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Published by aranibanerjee01

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Published by: aranibanerjee01 on Sep 15, 2011
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At the door of the hut father and son sat silently by a burnt-out fire;inside, the son's young wife Budhiya lay in labor, writhing with pain.And from time to time such a heart-rending scream emerged from herlips that they both pressed their hands to their hearts. It was a winternight; everything was drowned in desolation. The whole village hadbeen absorbed into the darkness.
Ghisu said, "It seems she won't live. She's been writhing in pain thewhole day. Go on-- see how she is."
Madhav said in a pained tone, "If she's going to die, then why doesn'tshe go ahead and die? What's the use of going to see?"
"You’re pretty hard
hearted! You’ve enjoyed
 life with her for a whole year-- such faithlessness to her?"
"Well, I can't stand to see her writhing and thrashing around."
It was a family of  Chamars,and notorious in the whole village. If Ghisu worked for one day, then he rested for three. Madhav was such aslacker that if he worked for an hour, then he smoked his chilam foran hour. Thus nobody hired them on. If there was even a handful of grain in the house, they both swore off working. When they'd fastedfor a couple of days, then Ghisu climbed trees and broke off branches,and Madhav sold the wood in the market; and as long as that moneylasted, they both spent their time wandering idly around. *When theirhunger grew intense, they again broke off branches, or looked forsome work.* There was no shortage of work in the village. It was avillage of farmers; for a hard-working man there were fifty jobs. Butpeople only sent for those two when they were forced to contentthemselves with getting out of two men the work of one.
If only the two had been ascetics,then they wouldn't have needed any exercises in self-discipline to achieve contentment and patience. Thiswas their very nature. Theirs was a strange life. Except for two or threeclay pots, they had no goods at all in the house. Covering theirnakedness with torn rags, free from the cares of the world, laden withdebt-- they suffered abuse, they suffered blows too, but not grief.They were so poor that without the smallest hope of repayment,people used to lend them something or other. When peas or potatoeswere in season, they would dig up peas or potatoes from the fields androast and eat them, or break off five or ten stalks of sugarcane andsuck them at night. Ghisu had spent sixty years of his life inthis pious manner, and Madhav, like a dutiful son, was following in his
father's footsteps-- or rather, was making his name even moreradiant.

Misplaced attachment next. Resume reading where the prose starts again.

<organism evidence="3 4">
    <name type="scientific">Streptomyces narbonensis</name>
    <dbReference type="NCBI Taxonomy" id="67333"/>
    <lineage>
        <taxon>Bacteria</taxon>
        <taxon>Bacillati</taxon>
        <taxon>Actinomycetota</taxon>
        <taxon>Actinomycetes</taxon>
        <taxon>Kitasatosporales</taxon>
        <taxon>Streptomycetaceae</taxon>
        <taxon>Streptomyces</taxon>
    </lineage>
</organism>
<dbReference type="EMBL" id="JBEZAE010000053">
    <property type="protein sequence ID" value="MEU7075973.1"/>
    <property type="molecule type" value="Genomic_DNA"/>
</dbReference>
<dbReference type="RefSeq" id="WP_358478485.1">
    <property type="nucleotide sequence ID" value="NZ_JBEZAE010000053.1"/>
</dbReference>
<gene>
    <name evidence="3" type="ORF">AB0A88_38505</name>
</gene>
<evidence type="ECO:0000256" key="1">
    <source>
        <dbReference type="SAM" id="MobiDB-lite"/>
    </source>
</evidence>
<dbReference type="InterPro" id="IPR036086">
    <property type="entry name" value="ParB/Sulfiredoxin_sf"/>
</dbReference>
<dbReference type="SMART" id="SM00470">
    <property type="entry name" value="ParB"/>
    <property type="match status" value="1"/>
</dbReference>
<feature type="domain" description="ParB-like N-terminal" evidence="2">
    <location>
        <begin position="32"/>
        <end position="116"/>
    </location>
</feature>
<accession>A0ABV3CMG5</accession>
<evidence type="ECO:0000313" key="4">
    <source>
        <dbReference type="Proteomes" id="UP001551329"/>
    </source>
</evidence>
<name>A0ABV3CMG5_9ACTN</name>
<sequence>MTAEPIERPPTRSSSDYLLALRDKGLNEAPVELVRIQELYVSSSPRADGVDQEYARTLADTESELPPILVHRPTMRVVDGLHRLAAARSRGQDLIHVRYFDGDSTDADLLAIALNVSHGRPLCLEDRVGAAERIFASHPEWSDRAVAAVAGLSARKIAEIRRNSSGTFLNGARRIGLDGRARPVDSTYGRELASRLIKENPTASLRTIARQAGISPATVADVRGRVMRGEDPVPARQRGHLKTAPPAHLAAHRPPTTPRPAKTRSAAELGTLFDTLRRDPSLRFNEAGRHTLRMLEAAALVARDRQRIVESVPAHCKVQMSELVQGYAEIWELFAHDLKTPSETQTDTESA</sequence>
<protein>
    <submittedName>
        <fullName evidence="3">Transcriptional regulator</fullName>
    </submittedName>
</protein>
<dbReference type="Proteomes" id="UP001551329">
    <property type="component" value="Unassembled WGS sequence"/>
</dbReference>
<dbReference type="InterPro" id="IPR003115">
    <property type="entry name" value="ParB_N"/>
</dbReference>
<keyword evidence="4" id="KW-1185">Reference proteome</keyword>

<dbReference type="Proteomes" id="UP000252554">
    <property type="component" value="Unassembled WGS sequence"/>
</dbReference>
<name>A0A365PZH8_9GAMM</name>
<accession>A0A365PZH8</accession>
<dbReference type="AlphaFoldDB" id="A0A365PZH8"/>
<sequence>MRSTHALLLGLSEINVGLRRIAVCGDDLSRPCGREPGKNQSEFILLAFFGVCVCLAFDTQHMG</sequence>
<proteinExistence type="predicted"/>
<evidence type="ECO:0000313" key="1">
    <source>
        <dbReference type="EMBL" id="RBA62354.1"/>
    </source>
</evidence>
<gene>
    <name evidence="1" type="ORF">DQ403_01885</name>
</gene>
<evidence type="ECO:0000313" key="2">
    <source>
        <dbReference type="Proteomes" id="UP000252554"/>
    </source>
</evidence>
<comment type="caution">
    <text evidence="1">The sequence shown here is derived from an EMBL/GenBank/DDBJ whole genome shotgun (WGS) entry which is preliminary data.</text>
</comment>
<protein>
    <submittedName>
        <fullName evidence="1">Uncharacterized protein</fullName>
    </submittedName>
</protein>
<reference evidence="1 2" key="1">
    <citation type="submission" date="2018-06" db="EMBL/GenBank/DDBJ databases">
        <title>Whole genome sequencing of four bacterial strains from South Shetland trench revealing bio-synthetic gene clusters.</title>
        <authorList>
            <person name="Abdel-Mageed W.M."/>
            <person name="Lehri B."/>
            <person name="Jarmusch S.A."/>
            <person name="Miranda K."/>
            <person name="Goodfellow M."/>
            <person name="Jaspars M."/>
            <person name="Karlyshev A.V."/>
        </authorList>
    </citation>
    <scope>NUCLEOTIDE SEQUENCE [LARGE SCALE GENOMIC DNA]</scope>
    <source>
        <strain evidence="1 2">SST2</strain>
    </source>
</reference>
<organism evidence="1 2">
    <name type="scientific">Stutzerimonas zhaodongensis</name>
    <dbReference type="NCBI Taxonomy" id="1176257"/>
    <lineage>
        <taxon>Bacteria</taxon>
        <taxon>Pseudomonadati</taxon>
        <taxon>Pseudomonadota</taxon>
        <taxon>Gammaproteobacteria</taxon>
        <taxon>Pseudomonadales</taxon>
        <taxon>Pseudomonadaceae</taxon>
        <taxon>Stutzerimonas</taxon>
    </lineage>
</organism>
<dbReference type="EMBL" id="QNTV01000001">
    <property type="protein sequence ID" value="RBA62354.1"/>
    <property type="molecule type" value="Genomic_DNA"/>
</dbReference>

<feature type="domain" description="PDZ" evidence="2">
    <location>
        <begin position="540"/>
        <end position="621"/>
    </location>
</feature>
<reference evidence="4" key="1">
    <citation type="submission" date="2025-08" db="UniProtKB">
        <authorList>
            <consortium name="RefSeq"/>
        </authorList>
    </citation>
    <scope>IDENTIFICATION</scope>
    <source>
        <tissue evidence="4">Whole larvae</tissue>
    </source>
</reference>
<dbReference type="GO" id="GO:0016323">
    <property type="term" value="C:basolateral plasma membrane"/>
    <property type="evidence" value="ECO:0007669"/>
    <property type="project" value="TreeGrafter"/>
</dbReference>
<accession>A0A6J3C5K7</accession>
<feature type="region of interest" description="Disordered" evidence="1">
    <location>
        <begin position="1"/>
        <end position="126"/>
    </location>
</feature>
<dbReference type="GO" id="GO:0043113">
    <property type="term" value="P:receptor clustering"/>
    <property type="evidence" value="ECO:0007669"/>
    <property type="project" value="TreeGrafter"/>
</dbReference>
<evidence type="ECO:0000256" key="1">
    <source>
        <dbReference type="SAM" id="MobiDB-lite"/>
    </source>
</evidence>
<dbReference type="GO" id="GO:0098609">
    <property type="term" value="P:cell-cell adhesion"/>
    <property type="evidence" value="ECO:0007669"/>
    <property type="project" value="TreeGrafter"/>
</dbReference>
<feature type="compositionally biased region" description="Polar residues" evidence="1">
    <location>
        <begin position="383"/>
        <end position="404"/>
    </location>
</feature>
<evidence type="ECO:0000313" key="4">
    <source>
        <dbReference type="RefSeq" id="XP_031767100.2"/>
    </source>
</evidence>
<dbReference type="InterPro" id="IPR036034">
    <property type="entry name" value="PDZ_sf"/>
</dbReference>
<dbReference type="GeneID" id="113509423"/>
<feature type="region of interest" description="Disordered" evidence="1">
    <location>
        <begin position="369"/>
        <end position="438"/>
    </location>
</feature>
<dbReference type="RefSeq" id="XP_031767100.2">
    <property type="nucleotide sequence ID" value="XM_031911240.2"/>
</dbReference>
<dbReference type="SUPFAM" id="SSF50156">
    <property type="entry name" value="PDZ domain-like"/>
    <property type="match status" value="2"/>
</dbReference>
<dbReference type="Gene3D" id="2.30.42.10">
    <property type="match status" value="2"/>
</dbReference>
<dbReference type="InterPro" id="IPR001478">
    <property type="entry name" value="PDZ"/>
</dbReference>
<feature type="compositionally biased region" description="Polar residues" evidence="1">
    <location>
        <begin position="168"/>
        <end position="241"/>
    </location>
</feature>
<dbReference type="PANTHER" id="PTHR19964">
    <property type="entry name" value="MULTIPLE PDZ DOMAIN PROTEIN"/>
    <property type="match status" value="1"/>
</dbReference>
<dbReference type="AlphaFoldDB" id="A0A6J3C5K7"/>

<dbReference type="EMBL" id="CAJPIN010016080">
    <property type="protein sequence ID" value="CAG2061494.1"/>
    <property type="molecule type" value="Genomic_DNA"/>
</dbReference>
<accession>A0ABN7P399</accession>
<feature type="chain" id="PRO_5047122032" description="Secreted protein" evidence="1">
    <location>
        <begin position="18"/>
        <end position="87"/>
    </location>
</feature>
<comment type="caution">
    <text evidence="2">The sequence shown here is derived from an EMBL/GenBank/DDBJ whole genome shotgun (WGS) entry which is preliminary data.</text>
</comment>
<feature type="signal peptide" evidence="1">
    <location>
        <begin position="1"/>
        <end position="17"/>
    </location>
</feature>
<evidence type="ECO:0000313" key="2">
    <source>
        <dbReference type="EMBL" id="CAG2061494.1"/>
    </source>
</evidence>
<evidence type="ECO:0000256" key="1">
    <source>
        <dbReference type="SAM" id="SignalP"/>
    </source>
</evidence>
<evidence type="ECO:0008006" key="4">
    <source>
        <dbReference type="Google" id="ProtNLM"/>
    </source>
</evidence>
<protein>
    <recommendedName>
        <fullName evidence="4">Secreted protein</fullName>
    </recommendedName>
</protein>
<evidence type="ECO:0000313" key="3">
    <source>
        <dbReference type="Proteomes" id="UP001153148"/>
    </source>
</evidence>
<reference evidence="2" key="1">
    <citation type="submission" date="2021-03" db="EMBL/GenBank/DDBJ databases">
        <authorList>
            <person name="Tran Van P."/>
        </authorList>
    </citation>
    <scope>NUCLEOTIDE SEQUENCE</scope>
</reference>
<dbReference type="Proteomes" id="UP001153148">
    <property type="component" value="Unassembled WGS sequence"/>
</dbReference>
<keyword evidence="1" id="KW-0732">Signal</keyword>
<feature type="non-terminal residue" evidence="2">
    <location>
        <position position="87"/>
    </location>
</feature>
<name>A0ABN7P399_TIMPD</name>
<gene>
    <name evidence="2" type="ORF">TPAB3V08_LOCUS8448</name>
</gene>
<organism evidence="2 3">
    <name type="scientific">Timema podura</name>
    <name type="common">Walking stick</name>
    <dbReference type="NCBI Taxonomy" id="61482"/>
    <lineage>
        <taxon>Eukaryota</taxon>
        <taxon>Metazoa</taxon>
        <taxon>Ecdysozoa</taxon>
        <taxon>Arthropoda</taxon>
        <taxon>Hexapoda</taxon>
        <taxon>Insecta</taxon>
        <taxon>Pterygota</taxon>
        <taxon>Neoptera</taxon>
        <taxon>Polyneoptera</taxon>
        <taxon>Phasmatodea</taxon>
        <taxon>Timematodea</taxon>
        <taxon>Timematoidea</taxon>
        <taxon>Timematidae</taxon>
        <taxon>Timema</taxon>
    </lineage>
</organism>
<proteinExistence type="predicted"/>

This time too, both were seated by the fire, roasting potatoesthat they had dug up from somebody's field. Ghisu's wife had passedaway long ago. Madhav's marriage had taken place the year before.Since this woman had come, she had laid the foundations of civilization in the family. *Grinding grain, cutting grass, she arrangedfor a couple of pounds of flour,* and kept filling the stomachs of those two shameless ones. After she came, they both grew even more lazyand indolent; indeed, they even began to swagger a bit. If someonesent for them to work, then with splendid indifference they demandeddouble wages. That woman was dying today in childbirth. And thesetwo were perhaps waiting for her to die, so they could sleep in peace.
Pulling out a potato and peeling it, Ghisu said, "Go see what shapeshe's in. We'll have the fuss over a ghost-witch-- what else! And here
even the exorcist demands a rupee-- *from whose house would weget one?*"
Madhav suspected that if he went into the hut, Ghisu would finish off most of the potatoes. He said, "I'm afraid to go in."
"What are you afraid of? I'm here, after all."
go and see, all right?"
"When my wife died, for three days I never even left her side. And then,won't she be ashamed in front of me? I've never seen her face-- andtoday I should see her naked body? She won't even have bodily ease: if she sees me, she won't be able to thrash around freely."
"I'm thinking, if a child is born-- what then? Dried ginger, brownsugar, oil-- there's nothing at all in the house."
"Everything will come. If Bhagwan gives a child-- those people whonow aren't giving a paisa, will send for us and give us things. I've hadnine sons. There was never anything in the house, but this is how wemanaged every time."
A society in which those who labored night and day were notin much better shape than these two; a society in which compared tothe peasants, those who knew how to exploit the peasants'weaknesses were much better off-- in such a society, the birth of thiskind of mentality was no cause for surprise. We'll say that compared tothe peasants, Ghisu was more insightful; and instead of joining themindless group of peasants, he had joined the group of clever,scheming tricksters.Though indeed, he wasn't skilful in following the rules and customs of the tricksters. Thus while other members of hisgroup became chiefs and headmen of villages, at him the whole village

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